Washington State University Extension

Garden Tips


GARDEN TIPS – Written by Marianne C. Ophardt
WSU Extension Faculty
for the Tri-City Herald, Kennewick, WA Published August 7, 2016

Kudos to our firefighters for their hard work in fighting the recent wildfires and successfully protecting local homes. Since they do their part in keeping us safe, local home owners should help in the protection of their properties with fire-resistant landscaping. In the short term, there are some easy steps you can take to provide some protection to your home. If your home is situated in an area vulnerable to wildfire, the longer term actions of designing and creating a fire-resistant landscape should be undertaken.

Mulches: Many of you know I favor bark mulches in the landscape because they add organic matter to the soil as they decompose, conserve soil moisture, control weeds, and keep the soil cooler than rock mulches. However, when working to create a fire-resistant landscape, the use of bark or wood chips should be eschewed in favor of non-flammable gravel or rock mulches. Gravel or rock mulches are best especially when mulching any areas that are close to buildings, fences, wood decks, or other wooden structures.

Raised Beds: Raised beds are a big trend in gardening right now, but they are predominantly constructed out of wood. In fire-vulnerable areas, it is better to build raised beds with bricks, concrete blocks, rocks, corrugated metal, or other non-flammable materials.

Landscape Maintenance: While not everyone craves a neat and tidy landscape, yard cleanup and the removal of plant litter is one way to reduce fuel for potential wildfires. So get busy now raking up the layers of dead pine needles and arborvitae foliage beneath these evergreens, dry leaves that have piled up in nooks and crannies around the yard, or bunches of dry plant litter anywhere else. If pines or other needled evergreens are situated close to your house, regularly remove their litter that accumulates on the roof and in gutters.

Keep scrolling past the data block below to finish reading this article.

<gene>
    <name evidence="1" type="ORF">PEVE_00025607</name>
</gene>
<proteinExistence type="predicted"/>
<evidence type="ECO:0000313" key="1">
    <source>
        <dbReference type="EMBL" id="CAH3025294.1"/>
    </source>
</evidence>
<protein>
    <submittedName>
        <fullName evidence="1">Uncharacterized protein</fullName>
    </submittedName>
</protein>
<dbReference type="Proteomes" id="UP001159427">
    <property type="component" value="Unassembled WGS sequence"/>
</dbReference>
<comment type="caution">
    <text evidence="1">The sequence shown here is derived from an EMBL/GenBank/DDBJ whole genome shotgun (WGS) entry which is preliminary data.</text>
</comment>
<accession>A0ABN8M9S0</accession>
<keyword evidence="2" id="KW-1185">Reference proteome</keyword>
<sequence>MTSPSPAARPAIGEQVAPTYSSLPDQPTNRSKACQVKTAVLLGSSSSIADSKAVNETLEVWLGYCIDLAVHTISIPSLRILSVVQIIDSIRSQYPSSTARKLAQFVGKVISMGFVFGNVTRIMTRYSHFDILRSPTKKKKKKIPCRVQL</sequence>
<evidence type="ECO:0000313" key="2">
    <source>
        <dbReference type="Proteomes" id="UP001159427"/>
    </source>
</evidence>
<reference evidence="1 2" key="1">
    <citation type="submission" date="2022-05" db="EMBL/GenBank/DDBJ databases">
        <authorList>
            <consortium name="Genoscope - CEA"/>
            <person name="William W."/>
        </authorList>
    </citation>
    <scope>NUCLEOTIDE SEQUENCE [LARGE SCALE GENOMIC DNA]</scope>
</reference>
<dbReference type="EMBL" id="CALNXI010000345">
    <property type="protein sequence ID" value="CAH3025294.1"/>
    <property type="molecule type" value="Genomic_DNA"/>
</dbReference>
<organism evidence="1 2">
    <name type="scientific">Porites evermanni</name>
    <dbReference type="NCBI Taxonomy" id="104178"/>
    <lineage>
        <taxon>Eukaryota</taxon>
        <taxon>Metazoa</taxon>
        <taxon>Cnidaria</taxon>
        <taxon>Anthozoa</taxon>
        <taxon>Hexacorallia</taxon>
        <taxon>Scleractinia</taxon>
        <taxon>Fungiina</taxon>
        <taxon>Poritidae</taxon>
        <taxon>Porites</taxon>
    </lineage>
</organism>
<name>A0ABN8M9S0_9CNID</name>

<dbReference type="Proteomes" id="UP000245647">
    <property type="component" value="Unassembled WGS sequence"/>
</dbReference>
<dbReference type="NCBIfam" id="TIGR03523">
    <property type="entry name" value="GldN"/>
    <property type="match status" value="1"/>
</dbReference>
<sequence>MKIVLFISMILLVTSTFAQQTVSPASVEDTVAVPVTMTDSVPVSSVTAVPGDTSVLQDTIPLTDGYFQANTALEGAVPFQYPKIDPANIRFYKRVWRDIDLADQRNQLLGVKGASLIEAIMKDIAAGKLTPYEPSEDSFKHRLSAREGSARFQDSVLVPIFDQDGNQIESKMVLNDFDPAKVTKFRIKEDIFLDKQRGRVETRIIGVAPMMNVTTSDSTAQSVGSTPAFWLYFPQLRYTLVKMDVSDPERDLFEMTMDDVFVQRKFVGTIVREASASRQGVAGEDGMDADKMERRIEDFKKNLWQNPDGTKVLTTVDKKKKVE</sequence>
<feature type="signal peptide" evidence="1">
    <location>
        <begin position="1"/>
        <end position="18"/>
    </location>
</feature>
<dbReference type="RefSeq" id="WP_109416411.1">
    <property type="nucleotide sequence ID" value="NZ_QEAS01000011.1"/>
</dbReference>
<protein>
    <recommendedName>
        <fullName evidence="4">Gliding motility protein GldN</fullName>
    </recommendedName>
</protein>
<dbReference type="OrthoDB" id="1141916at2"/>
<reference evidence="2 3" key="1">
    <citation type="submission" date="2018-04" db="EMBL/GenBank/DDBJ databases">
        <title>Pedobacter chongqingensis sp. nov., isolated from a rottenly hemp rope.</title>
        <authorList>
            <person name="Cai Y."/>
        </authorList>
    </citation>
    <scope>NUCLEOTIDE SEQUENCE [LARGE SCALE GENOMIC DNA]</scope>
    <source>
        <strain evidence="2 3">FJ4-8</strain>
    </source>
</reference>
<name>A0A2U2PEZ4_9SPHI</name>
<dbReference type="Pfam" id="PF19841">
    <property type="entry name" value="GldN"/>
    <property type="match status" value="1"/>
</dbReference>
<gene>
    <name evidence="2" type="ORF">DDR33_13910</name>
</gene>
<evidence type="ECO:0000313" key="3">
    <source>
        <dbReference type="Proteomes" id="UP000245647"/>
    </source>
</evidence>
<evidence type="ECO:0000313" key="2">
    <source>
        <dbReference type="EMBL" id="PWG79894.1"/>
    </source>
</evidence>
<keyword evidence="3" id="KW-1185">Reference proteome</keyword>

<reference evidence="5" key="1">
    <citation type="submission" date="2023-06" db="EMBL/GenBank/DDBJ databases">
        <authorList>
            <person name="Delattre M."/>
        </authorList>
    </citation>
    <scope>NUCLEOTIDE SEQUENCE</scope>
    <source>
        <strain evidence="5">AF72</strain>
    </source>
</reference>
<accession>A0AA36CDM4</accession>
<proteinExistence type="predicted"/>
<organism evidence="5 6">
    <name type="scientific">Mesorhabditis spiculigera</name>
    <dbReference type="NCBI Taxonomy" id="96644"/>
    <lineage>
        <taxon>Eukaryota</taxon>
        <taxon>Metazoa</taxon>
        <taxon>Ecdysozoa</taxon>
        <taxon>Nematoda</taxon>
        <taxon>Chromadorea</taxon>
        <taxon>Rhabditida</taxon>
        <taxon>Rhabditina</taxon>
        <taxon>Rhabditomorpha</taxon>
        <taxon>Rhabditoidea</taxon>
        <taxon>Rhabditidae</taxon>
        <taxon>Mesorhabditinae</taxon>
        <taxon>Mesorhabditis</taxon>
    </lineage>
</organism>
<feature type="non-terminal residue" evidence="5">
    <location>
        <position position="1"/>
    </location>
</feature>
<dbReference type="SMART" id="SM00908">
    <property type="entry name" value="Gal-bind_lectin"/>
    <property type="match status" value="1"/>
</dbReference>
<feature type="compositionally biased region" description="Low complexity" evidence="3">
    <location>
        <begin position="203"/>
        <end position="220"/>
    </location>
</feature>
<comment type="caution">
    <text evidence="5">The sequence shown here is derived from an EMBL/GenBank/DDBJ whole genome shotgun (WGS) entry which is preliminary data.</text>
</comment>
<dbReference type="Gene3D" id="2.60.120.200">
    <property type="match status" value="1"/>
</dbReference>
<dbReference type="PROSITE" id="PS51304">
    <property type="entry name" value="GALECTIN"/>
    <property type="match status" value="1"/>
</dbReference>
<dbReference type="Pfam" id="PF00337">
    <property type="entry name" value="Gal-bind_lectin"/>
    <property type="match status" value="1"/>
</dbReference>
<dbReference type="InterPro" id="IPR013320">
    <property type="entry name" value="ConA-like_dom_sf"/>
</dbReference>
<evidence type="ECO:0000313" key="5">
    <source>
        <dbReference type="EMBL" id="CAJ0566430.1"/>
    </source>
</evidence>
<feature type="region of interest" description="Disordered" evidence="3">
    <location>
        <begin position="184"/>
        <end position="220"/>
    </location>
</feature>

Keeping potential sources of fuel in mind, be sure to store any firewood 30 to 100 feet away from structures and also keep vegetation away from area. Eliminate any piles of plant litter, such as grass clippings, you may be accumulating. Also, remove dead shrubs and tree branches in your landscape. Cut down weeds and brush in areas of your property that are not landscaped.

Lawns: In regions like ours where the supply of irrigation water is a constant concern, limited areas of lawn are advocated to conserve the amount of water needed to keep grass green during the heat of summer. However, green lawns do resist fire well and efforts should be taken to maintain this green space around your home. However this is not a license to apply water heedlessly. You should still water more deeply, less frequently to save water and promote a healthy green lawn.

Trees: Because I like trees and appreciate the cooling value of their shade, I have ten trees in my yard. If I was in a fire-vulnerable area, I would need to consider pruning off the lower limbs of my trees to remove this ladder fuel. Ladder fuel is plant vegetation, green or dry, that permits fire to ascend into the tops of trees. Pruning off limbs from 6 to 15 feet up is recommended. For the health of the trees, this is best done with proper pruning cuts when the trees are young.

Landscape Design: Creating a well designed “firewise” landscape is very important if your home is situated where it is vulnerable to wildfires, especially if in the wildland-urban interface area. You can help defend your home with sound firewise landscaping. For information on firewise landscape design, go to the University of Idaho’s publication “Protecting and Landscaping Homes in the Wildland/Urban Interface” available at For a list of firewise landscaping plant materials go to:

Garden Tips, WSU Extension, Benton County, 5600-E West Canal Drive, Kennewick, WA 99336-1387, 509-735-3551, Contact Us

WSU Extension, Franklin County, 1016 North 4th Ave, Pasco, WA 99301-3706, 509-545-3511, Contact Us
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